Nowadays the best and easy way to do this is joining and spliting the array like this.

var multipleArrays = [["$6","$Demo"], ["$12",["Multi","Deep"]], ["$25"], ["$25"], ["$18"], ["$22"], ["$10"], ["$0"], ["$15"],["$3"], ["$75"], ["$5"], ["$100"], ["$7"], ["$3"], ["$75"], ["$5"]]

var flattened = multipleArrays.join().split(",")

This solution works with multiple levels and is also oneliner.

DEMO

EDIT for ECMAScript 6

Since ECMAScript 6 has been standardized, you can change the operation [].concat.apply([], arrays); for [].concat(...arrays);

var flattened = [].concat(...input);

DEMO

EDIT Most Efficient solution

The most efficient way to solve the problem is using a loop. You can compare the "ops/sec" velocity here

var flattened=[];
for (var i=0; i<input.length; ++i) {
    var current = input[i];
    for (var j=0; j<current.length; ++j)
        flattened.push(current[j]);
} 

DEMO

Hope It Helps

answered 3 years ago ashwell #28

I was goofing with ES6 Generators the other day and wrote this gist. Which contains...

function flatten(arrayOfArrays=[]){
  function* flatgen() {
    for( let item of arrayOfArrays ) {
      if ( Array.isArray( item )) {
        yield* flatten(item)
      } else {
        yield item
      }
    }
  }

  return [...flatgen()];
}

var flatArray = flatten([[1, [4]],[2],[3]]);
console.log(flatArray);

Basically I'm creating a generator that loops over the original input array, if it finds an array it uses the yield* operator in combination with recursion to continually flatten the internal arrays. If the item is not an array it just yields the single item. Then using the ES6 Spread operator (aka splat operator) I flatten out the generator into a new array instance.

I haven't tested the performance of this, but I figure it is a nice simple example of using generators and the yield* operator.

But again, I was just goofing so I'm sure there are more performant ways to do this.

answered 3 years ago Autumnswind #29

var arrays = [["$6"], ["$12"], ["$25"], ["$25"], ["$18"], ["$22"], ["$10"], ["$0"], ["$15"],["$3"], ["$75"], ["$5"], ["$100"], ["$7"], ["$3"], ["$75"], ["$5"]];
var merged = [].concat.apply([], arrays);
alert(merged);

answered 3 years ago diziaq #30

Another ECMAScript 6 solution in functional style:

Declare function:

const flatten = arr => arr.reduce(
  (a, b) => a.concat(Array.isArray(b) ? flatten(b) : b), []
);

and use it:

flatten( [1, [2,3], [4,[5,[6]]]] ) // -> [1,2,3,4,5,6]

answered 3 years ago EVGENY GLUKHOV #31

Array.prototype.flatten = Array.prototype.flatten || function() {
    return [].reduce.call(this, function(flat, toFlatten) {
        return flat.concat(Array.isArray(toFlatten) ? toFlatten.flatten() : toFlatten);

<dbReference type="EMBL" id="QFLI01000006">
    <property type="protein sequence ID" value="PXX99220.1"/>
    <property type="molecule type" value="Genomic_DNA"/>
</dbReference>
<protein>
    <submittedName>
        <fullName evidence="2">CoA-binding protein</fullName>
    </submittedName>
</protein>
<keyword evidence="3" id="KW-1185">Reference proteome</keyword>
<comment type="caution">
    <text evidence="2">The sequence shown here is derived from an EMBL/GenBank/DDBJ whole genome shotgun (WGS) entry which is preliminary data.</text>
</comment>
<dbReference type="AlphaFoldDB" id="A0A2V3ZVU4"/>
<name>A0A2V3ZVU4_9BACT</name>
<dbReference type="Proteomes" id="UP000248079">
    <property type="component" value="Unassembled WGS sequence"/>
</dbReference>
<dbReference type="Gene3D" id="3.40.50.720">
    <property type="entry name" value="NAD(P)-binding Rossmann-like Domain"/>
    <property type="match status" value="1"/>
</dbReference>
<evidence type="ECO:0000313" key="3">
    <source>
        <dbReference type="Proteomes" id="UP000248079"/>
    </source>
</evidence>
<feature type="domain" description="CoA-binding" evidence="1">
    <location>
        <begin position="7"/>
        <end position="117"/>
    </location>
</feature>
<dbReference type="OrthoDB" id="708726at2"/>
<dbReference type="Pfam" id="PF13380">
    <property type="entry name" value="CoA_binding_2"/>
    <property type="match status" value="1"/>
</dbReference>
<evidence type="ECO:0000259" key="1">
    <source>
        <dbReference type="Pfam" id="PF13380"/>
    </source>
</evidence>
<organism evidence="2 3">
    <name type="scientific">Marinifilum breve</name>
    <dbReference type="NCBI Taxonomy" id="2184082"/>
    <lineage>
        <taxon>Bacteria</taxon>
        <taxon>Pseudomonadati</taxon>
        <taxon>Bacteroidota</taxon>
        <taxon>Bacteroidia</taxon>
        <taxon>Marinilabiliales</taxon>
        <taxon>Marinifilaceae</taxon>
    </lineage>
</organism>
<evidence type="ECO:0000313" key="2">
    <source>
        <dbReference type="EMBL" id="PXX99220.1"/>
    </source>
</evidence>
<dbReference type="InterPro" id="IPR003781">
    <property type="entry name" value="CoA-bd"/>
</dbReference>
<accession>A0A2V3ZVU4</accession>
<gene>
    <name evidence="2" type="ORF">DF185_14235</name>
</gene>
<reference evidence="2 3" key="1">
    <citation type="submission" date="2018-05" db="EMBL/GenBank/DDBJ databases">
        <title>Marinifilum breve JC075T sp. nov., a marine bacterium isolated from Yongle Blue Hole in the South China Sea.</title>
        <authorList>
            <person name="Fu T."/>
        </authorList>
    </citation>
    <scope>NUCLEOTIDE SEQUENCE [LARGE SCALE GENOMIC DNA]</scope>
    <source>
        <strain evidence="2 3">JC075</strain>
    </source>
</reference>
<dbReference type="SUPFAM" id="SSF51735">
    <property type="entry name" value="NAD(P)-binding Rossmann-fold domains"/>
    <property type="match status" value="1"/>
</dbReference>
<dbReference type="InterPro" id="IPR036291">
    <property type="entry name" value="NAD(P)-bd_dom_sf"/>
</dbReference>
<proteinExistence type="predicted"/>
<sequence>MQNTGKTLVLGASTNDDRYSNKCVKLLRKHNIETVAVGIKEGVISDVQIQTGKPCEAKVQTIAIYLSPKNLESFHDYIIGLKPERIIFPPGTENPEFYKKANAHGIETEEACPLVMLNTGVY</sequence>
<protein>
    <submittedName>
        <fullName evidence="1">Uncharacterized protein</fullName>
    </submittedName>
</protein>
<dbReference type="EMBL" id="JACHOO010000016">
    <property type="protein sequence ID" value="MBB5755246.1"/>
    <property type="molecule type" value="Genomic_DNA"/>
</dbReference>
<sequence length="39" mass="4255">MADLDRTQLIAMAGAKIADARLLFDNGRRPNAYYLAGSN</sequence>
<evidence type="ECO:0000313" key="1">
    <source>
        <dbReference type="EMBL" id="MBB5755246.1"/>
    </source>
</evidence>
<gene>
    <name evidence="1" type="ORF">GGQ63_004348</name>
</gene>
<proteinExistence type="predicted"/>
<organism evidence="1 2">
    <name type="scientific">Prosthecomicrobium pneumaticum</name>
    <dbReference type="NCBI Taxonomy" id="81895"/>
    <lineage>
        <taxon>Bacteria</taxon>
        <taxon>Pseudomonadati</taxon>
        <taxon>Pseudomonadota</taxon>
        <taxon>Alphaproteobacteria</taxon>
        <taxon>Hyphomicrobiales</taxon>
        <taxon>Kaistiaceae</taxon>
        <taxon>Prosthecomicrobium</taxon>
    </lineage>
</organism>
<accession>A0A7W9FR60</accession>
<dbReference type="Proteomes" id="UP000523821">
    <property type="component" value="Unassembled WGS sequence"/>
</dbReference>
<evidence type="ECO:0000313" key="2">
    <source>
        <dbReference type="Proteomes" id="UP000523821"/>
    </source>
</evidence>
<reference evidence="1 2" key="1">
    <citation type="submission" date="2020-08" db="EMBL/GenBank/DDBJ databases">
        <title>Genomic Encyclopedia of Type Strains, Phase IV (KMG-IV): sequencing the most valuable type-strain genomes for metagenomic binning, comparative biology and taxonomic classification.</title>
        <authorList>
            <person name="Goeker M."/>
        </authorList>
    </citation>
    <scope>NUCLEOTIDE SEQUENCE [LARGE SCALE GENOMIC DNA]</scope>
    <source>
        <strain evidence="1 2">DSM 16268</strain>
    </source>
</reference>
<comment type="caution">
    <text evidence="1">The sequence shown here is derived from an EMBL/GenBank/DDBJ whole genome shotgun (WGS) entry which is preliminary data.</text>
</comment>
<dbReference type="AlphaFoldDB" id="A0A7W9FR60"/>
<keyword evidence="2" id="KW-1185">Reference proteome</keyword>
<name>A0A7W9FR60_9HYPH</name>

},[])
};

answered 2 years ago damianfabian #32

I was just looking for the faster and easy solution to do this, why? because I get this as a one interview question and I got curious, so I made this:

function flattenArrayOfArrays(a, r){
    if(!r){ r = []}
    for(var i=0; i<a.length; i++){
        if(a[i].constructor == Array){
            flattenArrayOfArrays(a[i], r);
        }else{
            r.push(a[i]);
        }
    }
    return r;
}

var i = [[1,2,[3]],4,[2,3,4,[4,[5]]]], output;

// Start timing now
console.time("flatten");
output = new Array(JSON.stringify(i).replace(/[^\w\s,]/g,"")); 
output
// ... and stop.
console.timeEnd("flatten");

// Start timing now
console.time("flatten2");
output = [].concat.apply([], i)
output
// ... and stop.
console.timeEnd("flatten2");

// Start timing now
console.time("flatten3");
output = flattenArrayOfArrays(i)
output
// ... and stop.
console.timeEnd("flatten3");

I used the most popular answers here and my solution. I guess somebody will find this interesting. Cheers!

answered 2 years ago GibboK #33

You can flatten an array of arrays using Array.prototype.reduce() and Array.prototype.concat()

var data = [["$6"], ["$12"], ["$25"], ["$25"], ["$18"], ["$22"], ["$10"], ["$0"], ["$15"],["$3"], ["$75"], ["$5"], ["$100"], ["$7"], ["$3"], ["$75"], ["$5"]].reduce(function(a, b) {
  return a.concat(b);
}, []);
console.log(data);

Related docs: https://developer.mozilla.org/en/docs/Web/JavaScript/Reference/Global_Objects/Array/concat

https://developer.mozilla.org/en-US/docs/Web/JavaScript/Reference/Global_Objects/Array/Reduce

answered 2 years ago Michał Perłakowski #34

Most of the answers here don't work on huge (e.g. 200 000 elements) arrays, and even if they do, they're slow. polkovnikov.ph's answer has the best performance, but it doesn't work for deep flattening.

Here is the fastest solution, which works also on arrays with multiple levels of nesting:

const flatten = function(arr, result = []) {
  for (let i = 0, length = arr.length; i < length; i++) {
    const value = arr[i];
    if (Array.isArray(value)) {
      flatten(value, result);
    } else {
      result.push(value);
    }
  }
  return result;
};

Examples

Huge arrays

flatten(Array(200000).fill([1]));

It handles huge arrays just fine. On my machine this code takes about 14 ms to execute.

Nested arrays

flatten(Array(2).fill(Array(2).fill(Array(2).fill([1]))));

It works with nested arrays. This code produces [1, 1, 1, 1, 1, 1, 1, 1].

Arrays with different levels of nesting

flatten([1, [1], [[1]]]);

It doesn't have any problems with flattening arrays like this one.

answered 2 years ago ftor #35

Please note: When Function.prototype.apply ([].concat.apply([], arrays)) or the spread operator ([].concat(...arrays)) is used in order to flatten an array, both can cause stack overflows for large arrays, because every argument of a function is stored on the stack.

Here is a stack-safe implementation in functional style that weighs up the most important requirements against one another: